Internet message boards are buzzing. Sports radio shows are talking. Blogs are blogging.
San Diego State fans are angry at Chuck Long for the Aztecs’ season-opening loss to Cal Poly.
But I wonder if it’s true that the times have changed in sports and we really do live in harsher times? Or are the snap judgments simply more instantaneous and available to public debate?
Let me take you back to 1977 on Notre Dame’s campus. History tells that Notre Dame won the national championship under Dan Devine that season with a 38-10 upset of then-No. 1-ranked Texas in the Cotton Bowl.
But the weekend Notre Dame was scheduled to play Michigan State was just two weeks after the Irish had lost to Mississippi. That defeat turned out to be the only loss of the year, but it came in the second week of the season — after Devine’s first two teams finished 8-3 and 9-3.
Remember, this is back in the day when a three-loss record at Notre Dame was considered a losing season. Devine had fewer backers then than Charlie Weis does now, after coaching the Irish to a 3-9 record last year.
Also, know that Devine had arrived at Notre Dame after being run out of Green Bay as the Packers’ head coach. Legend has it that a Packers fan shot and killed the family dog, although the veracity of that story has been disputed.
Consider this, though: Today, even Internet posters and sports talk radio hosts would say it’s unbelievable. But back then, since the rumor continued to spread, people must have nodded their heads and agreed, “Yeah, that’s possible.”
Anyway, back to the Oct. 1 Michigan State-Notre Dame game, which I remember like it was yesterday. I never saw anything like then or since. I was a student at Michigan State, writing for my college newspaper, when a friend who attended Notre Dame showed me around campus.
When we passed the basketball arena, I noticed that painted on the curb, designating parking spots, were the names of the football coaches.
Dan Devine’s name was crossed out with bold black paint.
That night we went to the pep rally at the old basketball field house. The band was playing the Notre Dame Victory March, and student-thrown streamers flew back and forth. The atmosphere was electric.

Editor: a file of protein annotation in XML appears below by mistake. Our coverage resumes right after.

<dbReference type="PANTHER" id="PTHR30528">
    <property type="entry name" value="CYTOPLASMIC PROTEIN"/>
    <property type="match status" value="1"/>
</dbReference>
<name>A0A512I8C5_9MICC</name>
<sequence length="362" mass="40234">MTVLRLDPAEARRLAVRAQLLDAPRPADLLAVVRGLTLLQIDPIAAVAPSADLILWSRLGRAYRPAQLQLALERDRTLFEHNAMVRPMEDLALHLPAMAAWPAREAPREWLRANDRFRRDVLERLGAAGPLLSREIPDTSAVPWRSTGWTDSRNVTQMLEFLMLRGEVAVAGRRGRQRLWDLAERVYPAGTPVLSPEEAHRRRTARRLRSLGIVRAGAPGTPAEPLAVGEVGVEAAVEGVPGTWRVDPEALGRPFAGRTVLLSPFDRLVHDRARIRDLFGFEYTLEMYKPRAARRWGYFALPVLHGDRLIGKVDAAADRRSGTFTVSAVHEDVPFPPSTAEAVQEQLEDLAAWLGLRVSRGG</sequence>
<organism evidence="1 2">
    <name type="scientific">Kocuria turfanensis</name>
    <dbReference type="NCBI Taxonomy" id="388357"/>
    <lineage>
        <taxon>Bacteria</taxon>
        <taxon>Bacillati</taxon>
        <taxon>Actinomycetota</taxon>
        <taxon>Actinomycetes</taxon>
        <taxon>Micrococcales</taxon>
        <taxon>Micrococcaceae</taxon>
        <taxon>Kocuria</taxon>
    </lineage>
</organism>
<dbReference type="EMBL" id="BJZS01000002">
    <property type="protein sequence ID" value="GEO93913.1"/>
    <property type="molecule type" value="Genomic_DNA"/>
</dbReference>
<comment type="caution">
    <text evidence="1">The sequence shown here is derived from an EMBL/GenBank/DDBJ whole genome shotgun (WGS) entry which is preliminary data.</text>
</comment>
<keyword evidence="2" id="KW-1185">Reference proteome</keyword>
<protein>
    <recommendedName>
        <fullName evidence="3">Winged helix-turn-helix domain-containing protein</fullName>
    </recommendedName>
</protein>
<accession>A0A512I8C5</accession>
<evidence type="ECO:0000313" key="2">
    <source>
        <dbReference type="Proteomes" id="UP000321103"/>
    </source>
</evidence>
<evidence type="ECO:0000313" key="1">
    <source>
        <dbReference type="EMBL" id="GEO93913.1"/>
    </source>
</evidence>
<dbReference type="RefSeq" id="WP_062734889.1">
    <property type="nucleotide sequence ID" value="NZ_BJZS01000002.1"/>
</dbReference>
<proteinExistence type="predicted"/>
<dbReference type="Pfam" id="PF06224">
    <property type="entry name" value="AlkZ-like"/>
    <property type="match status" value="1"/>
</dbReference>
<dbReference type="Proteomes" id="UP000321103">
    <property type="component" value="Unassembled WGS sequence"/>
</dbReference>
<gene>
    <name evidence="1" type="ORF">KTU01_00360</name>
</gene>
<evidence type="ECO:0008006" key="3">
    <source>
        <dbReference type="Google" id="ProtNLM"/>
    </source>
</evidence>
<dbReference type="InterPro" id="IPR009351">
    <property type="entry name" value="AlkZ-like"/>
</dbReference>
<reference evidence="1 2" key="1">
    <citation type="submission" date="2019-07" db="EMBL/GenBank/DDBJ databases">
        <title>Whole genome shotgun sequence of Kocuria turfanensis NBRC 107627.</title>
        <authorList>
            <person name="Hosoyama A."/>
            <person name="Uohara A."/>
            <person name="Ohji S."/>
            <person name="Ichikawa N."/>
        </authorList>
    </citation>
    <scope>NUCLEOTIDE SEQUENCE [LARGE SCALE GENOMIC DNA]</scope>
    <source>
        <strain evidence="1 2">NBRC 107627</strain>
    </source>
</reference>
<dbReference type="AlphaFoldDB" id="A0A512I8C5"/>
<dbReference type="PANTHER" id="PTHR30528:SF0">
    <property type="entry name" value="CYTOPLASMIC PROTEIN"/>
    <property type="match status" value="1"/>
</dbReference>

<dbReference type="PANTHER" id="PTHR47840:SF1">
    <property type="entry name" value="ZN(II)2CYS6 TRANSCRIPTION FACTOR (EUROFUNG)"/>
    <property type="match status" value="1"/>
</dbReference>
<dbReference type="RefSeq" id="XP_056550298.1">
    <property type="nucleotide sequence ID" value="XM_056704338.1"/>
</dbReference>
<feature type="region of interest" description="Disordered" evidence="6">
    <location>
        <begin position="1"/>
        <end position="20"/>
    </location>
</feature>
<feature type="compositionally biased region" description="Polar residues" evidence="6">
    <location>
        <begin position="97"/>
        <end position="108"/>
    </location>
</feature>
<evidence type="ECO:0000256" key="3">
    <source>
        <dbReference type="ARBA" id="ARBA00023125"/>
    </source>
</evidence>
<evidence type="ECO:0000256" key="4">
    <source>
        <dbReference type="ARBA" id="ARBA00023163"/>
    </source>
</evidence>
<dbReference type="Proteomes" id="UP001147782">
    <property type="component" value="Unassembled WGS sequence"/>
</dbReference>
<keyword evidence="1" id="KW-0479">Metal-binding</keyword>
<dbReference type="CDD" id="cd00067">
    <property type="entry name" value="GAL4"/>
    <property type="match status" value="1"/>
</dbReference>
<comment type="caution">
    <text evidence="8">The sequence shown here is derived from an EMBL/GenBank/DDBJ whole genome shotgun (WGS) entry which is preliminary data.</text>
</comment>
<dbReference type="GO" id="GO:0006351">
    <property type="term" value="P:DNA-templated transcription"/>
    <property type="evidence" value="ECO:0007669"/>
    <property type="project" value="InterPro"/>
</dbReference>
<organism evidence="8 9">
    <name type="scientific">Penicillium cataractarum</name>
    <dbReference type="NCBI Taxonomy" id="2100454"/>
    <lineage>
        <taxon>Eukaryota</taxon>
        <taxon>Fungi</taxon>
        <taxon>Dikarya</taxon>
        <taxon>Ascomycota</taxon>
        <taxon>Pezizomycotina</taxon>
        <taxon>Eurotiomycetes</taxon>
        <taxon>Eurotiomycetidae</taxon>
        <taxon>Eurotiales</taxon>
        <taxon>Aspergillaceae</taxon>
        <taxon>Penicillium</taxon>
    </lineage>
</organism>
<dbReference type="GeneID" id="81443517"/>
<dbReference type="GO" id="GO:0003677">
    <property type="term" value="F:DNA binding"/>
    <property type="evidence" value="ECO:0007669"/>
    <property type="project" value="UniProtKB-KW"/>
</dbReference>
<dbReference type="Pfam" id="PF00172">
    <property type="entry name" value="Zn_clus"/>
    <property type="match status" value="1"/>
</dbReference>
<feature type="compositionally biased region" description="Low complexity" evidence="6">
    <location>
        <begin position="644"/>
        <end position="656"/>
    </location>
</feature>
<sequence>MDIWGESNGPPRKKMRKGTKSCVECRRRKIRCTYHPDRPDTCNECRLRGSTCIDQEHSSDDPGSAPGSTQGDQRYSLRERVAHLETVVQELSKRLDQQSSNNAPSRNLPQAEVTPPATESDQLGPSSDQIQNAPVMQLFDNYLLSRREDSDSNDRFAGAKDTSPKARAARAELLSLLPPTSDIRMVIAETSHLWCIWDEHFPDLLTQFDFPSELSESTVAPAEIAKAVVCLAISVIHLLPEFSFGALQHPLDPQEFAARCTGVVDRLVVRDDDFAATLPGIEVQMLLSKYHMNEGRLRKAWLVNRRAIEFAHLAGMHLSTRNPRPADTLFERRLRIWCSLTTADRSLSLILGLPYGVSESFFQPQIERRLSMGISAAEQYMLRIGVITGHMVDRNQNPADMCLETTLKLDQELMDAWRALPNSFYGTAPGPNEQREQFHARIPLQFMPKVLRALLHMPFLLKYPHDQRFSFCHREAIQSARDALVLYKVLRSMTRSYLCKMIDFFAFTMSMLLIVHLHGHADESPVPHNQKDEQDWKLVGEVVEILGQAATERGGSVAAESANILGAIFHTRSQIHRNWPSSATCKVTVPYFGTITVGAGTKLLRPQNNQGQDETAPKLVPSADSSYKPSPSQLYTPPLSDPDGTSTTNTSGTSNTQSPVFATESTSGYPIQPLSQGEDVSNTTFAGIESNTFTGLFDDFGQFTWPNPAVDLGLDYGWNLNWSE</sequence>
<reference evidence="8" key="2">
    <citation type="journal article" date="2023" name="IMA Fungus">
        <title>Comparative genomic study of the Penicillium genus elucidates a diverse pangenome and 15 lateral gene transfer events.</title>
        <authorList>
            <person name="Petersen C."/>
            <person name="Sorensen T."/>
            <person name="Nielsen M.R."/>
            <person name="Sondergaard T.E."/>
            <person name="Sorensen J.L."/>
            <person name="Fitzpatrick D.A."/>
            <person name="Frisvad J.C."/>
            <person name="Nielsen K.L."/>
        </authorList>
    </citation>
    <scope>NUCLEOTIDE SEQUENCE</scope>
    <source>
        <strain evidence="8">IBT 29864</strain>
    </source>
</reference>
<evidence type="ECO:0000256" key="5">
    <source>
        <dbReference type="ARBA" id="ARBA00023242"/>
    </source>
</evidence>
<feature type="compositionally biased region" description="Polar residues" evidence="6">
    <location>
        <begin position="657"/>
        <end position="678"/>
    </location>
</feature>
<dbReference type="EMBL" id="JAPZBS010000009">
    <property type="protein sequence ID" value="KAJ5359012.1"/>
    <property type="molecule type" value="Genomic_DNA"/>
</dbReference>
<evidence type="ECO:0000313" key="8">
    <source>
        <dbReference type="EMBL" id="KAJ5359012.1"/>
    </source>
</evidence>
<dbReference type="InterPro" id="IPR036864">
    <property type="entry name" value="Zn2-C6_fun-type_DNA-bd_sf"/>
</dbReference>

Then Ross Browner, Notre Dame’s All-American defensive end, stood up on stage to speak.
“We know we’re going to win tomorrow because we have the best fans!” he said to roars from the students.
“We know we’re going to win because have the best offense!” Louder roars.
“We know we’re going to win because we have the best defense!” Still louder roars.
“We know we’re going to win because have the best coaches!”
I was about to burst out laughing until I saw all the serious looks on the faces surrounding me. In an instant, the mood went from joyous to hostile.
To the students’ credit, they didn’t boo as Browner stammered on stage before generating excitement again. This lack of boos, maybe, is the one difference between then and now.
The next day, the game was close until Devine pulled quarterback Rusty Lisch and sent in some backup named Joe Montana. A buzz came over the press box, not to mention the stadium crowd. Montana trotted into the huddle and led the Irish to a 16-6 win.
Two weeks later, No. 5-ranked USC traveled to No. 11 Notre Dame. That’s when Devine worked some magic, changing his legacy from reviled to worshiped.
He had his players warm up in traditional blue jerseys, only to return to the locker room to find green jerseys. When they emerged from the tunnel dressed in green, the place went nuts. Notre Dame won 49-19.
In today’s climate, former Notre Dame coach Tyrone Willingham didn’t survive after three years. Weis may not see a fourth season if he doesn’t turn around last year’s record.
We know that Joe Montana and green jerseys helped Devine earn a fourth year at Notre Dame and a place in Irish lore.
But what if he’d had to contend with the Internet and sports talk radio and the snap judgments that fuel criticism and spread like wildfire?